There will be no parade, fireworks display or commemorative coins minted for the occasion. It might bring about a shrug or yawn from some, or invite some remarks from a landlord or two we probably couldn’t print here.
The occasion is a building code. It was 60 years ago yesterday that Oneonta adopted such a code for the first time in its history. While not cause for festive celebration, adopting the code was important, as local history proved tragically almost 30 years later in the city, when incidents at rental houses claimed the lives of three college students.
Common Council adopted the state’s new performance code for buildings Tuesday, March 17, 1953. Mayor Roger G. Hughes appointed Grover C. Lamphere as the first building inspector. Among Lamphere’s duties was to look after buildings within the city, inspection and enforcement of a recently enacted state multiple dwelling law, specifying safety factors in buildings housing three or more families, and enforcing the city’s zoning ordinance.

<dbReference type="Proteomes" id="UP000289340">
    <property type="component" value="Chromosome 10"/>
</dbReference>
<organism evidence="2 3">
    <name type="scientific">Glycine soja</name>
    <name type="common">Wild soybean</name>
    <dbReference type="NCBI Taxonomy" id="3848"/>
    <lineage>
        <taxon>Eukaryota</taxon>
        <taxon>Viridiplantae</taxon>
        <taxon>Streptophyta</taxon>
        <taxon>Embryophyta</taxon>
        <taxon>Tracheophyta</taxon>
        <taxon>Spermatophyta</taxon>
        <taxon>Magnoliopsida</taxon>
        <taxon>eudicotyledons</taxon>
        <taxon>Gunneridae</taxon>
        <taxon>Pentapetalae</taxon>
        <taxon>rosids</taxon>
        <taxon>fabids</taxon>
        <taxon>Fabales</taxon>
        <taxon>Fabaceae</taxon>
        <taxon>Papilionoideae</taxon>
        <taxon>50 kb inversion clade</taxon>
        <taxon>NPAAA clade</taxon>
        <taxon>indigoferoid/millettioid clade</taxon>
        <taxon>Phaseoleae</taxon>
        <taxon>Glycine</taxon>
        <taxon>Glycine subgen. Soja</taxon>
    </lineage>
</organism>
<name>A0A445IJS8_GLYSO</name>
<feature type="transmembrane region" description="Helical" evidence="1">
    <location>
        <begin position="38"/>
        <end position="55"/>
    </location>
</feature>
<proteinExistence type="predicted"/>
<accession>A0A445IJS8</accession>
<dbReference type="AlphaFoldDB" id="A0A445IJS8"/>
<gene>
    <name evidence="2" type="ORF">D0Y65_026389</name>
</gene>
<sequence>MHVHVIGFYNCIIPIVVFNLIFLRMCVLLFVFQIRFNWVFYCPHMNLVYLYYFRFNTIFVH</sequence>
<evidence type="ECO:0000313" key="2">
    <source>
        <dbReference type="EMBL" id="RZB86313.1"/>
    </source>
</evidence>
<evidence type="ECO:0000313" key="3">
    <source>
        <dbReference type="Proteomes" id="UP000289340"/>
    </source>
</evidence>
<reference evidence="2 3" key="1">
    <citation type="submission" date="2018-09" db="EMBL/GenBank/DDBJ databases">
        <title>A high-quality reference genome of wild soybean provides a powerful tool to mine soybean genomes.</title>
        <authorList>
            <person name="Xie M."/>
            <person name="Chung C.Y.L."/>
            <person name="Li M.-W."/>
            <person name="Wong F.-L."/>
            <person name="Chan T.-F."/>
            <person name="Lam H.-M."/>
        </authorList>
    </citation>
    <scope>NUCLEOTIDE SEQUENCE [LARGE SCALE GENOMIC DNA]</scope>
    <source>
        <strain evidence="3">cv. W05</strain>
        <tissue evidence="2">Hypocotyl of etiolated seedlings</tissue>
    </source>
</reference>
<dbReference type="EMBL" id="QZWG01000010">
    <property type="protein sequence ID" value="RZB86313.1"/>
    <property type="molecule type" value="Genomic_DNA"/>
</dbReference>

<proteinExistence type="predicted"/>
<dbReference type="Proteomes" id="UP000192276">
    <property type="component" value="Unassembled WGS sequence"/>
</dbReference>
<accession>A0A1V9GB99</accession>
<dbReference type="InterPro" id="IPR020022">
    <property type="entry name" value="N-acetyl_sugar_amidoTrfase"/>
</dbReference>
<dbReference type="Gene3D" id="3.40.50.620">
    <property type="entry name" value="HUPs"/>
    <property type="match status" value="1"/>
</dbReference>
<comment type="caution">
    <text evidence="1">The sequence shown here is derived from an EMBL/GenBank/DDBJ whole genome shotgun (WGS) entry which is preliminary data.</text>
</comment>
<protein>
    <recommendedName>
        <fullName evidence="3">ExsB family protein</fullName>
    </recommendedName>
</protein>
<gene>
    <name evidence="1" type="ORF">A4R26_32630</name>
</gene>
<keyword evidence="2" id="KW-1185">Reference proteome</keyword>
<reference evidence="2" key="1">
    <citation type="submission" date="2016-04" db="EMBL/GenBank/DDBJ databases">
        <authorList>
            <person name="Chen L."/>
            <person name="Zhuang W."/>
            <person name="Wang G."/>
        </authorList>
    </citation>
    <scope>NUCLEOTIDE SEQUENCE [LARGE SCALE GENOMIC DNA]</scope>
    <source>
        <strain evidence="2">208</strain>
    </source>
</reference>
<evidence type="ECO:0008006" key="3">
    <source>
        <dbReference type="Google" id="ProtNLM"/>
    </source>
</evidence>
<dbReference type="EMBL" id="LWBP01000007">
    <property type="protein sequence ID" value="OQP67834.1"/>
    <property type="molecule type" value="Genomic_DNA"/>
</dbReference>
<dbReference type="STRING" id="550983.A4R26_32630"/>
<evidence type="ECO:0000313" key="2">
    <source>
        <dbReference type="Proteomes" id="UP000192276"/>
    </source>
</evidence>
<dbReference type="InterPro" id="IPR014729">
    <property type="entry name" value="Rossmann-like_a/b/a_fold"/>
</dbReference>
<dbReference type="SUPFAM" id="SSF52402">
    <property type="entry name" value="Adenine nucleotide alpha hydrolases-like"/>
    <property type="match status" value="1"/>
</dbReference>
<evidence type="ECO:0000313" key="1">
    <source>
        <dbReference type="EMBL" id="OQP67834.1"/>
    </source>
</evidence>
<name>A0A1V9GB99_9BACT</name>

Actual inspections began Monday, Jan. 25, 1954, when Lamphere and Oneonta Fire Chief Joseph M. Scanlon began visits to the 365 registered multiple dwellings in the city, all to be checked on their degree of compliance with the state law. Property owners received reports on the inspections, and were guided in making any required alterations.
Code enforcement changed locally since the 1950s. The city later adopted a housing code in 1976. With the decline of Oneonta’s railroad industry, many single-family homes had been subdivided as landlords met an increasing demand for off-campus college housing. By 1982, the city had nearly 2,000 rental units.
With such a significant increase in rental properties, a call for more stringent inspections began after three deaths in 1982. Fires occurred at 116 Chestnut St. and 24 Cedar St., and a carbon monoxide poisoning claimed another life at 43 Center St.